Slices Pro for Twitter Cuts Through the Chaos

Slices Pro for Twitter,a mobile app from OneLouder, is available for US$4.99 (no ads) at Google Play.Slices Pro

We’re seeing an entire genre of Twitter clients proliferating within the Androidecosystem — each app with its own idea about the best way to interact with themonolithic, 500 million-strong social network.

OneLouder’s Slices Pro for Twitter is the latestclient to grab my attention — not least because it provides a way to browseTwitter directories by category to find the best Follows.

Does this mean it could possibly sift out some chaff?

In addition, Slices Pro promises live streams of daily top events and

In addition, Slices Pro promises live streams of daily top events andidentifies trending tweets by city. I like live, so this is interesting stuff.

After my highly successful adoption of the Android app Falcon Pro, which Irecently reviewed, I was keen to see if Slices Pro could beat Falcon Pro and its super-slick live-streaming tweets.

Why ‘Slices’

The term “Slices” derives from the unique way this app groups a timeline intocategories — such as News, Local and Politics — to let you view only whatyou want to see.

Default categories are provided, but you can also create your own — a good thing, since I found the supplieddefault categories didn’t work.

For example, the app correctly decided that NBC News was a News slice, and that LosAngeles Times was a News slice and also a Local slice. However, it miscategorizedanother Local, deciding that LA Times Live was a News slice only.

There were multiple examples of this kind of slice miscategorization in my feed. Ifound things functioned better when I created my own slice categories, because I got tochoose what to place in each slice.

You can edit the existing slices too — time consuming, but ultimately effective.

My verdict on Slices is that despite the problems I encountered, it’s brilliant. It does what it says it does, in that it allows you to follow only the tweets relevant to youat a particular time — editing for Twitter feeds.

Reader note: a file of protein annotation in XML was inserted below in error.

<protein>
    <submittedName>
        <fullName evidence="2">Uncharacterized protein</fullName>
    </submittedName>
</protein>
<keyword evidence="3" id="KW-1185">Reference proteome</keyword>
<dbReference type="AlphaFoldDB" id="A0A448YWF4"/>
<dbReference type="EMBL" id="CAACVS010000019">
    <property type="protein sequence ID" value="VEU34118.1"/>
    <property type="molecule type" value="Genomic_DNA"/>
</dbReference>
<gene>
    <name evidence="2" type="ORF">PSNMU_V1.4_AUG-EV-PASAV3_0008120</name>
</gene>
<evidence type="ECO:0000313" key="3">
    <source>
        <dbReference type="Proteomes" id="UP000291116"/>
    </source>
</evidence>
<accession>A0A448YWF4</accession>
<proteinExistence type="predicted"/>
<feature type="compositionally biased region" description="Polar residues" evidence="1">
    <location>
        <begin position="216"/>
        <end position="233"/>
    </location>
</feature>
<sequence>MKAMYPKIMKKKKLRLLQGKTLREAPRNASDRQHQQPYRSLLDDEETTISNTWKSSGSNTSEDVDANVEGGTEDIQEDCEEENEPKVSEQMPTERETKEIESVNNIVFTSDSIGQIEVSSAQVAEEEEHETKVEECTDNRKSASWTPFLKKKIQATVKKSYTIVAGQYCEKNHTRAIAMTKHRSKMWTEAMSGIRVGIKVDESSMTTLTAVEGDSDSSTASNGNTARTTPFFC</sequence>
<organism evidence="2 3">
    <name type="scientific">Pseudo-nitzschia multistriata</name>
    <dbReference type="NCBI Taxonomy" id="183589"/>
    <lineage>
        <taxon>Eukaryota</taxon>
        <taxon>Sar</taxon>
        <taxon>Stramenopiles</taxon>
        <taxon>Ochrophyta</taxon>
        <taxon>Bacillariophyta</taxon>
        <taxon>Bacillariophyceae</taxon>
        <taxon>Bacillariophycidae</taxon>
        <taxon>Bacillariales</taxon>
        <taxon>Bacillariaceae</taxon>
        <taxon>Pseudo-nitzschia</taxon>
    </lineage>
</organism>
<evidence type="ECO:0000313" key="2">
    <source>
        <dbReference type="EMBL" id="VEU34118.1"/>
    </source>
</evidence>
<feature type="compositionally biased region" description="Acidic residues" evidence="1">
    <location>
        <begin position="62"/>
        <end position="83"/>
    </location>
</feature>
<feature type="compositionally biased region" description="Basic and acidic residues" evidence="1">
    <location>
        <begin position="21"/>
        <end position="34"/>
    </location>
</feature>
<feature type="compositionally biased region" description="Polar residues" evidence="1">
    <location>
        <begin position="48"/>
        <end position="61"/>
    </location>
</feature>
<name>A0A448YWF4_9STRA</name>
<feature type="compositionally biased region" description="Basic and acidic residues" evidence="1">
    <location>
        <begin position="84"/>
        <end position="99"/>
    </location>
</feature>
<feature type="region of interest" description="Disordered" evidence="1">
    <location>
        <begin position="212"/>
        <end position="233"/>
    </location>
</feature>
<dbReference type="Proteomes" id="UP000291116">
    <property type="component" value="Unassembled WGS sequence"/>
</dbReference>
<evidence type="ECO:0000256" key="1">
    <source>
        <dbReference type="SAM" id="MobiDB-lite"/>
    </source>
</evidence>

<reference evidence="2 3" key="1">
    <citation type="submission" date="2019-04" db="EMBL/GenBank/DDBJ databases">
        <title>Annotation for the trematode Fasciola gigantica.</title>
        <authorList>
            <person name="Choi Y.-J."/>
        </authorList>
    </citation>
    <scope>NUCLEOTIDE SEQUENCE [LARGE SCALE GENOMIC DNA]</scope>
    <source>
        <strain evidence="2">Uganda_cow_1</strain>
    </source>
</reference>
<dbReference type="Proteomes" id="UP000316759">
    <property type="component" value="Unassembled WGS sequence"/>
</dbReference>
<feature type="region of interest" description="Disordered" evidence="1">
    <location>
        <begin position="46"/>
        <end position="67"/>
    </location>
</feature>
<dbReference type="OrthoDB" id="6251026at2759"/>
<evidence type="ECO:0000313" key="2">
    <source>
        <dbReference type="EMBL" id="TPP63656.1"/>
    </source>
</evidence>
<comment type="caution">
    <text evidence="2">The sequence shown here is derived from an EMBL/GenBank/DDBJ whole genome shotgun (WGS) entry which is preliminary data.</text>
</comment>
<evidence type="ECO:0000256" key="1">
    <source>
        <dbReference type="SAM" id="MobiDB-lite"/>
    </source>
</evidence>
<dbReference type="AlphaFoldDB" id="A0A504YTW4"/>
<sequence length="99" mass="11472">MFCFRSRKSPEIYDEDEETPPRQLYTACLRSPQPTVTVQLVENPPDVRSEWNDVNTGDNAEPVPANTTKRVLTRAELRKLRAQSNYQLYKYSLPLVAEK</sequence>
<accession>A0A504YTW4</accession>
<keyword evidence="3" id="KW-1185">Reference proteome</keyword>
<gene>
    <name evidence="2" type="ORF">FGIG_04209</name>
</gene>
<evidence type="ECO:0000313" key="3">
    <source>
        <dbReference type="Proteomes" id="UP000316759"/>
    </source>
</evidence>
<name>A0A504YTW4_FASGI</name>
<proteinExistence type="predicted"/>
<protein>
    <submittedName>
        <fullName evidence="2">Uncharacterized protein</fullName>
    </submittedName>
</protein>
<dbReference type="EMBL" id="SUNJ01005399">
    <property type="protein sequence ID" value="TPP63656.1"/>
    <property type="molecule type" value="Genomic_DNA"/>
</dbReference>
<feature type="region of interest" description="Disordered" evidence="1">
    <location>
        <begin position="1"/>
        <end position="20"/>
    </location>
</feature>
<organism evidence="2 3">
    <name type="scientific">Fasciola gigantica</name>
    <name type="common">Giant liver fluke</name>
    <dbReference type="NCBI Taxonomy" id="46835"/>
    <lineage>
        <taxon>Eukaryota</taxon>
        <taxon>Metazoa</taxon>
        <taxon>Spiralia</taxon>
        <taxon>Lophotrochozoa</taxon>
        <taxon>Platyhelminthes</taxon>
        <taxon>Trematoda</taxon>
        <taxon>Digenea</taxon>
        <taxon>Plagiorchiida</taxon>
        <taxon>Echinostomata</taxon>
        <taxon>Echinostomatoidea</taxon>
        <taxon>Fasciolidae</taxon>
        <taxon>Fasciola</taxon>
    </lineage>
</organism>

In the past, I’ve found it necessary to un-follow certain gabby people during newsy timesin order to focus. I can see Slices letting me tune them out — and back in again during quieter moments for theirsometimes amusing banter.

Easy Exploring

The second major differentiator in Slices Pro for Twitter is its Explore functionality.

Slices Pro has built directories of dynamic content, like Live Events, Humor, Sports andso on. It’s reminiscent of the days of hard-coded Web search before the engine.

Web search in the old days, like that supplied by Yahoo, used to consist of pages andpages of HTML — static links with associated descriptions based on nested categories.Slices Pro Explore is a dynamic version of that.

Follows and Sync

I have always found Follows based on username guesswork, @ search, or close study oftweet contributors based on a hash-tagged topic. It’s nice to see an alternative.

A mobile to desktop sync, in beta, is also in the feature-set. It uses forms of TweetCaster,another OneLouder Twitter product. I’ve used TweetCaster for Android before, anddidn’t like the childish cutesy, cartoon-drawn tweeting birds look, so I’ll pass on Betatesting sync for now.

I don’t want cute birds forced down my throat unless they’re cooked.

In Conclusion

Slices Pro doesn’t live-stream like Falcon Pro does. You still have to refresh the screento see the latest tweets.

However, I’m going to argue that it doesn’t really matter, becauseFalcon Pro and Slices Pro are two very different Twitter clients. Falcon Pro isan excellent set-it-and-forget-it product, and Slices Pro is a superb in-depth interactivediscovery tool.

Want to Suggest an Android App for Review?

Is there an Android app you’d like to suggest for review? Something you think other Android users would love to know about? Something you find intriguing but aren’t sure it’s worth your time or money?

Please send your ideas to me, and I’ll consider them for a future Android app review.

And use the Talkback feature below to add your comments!

Patrick Nelson has been a professional writer since 1992. He was editor and publisher of the music industry trade publication Producer Report and has written for a number of technology blogs. Nelson studied design at Hornsey Art School and wrote the cult-classic novel Sprawlism. His introduction to technology was as a nomadic talent scout in the eighties, where regular scrabbling around under hotel room beds was necessary to connect modems with alligator clips to hotel telephone wiring to get a fax out. He tasted down and dirty technology, and never looked back.

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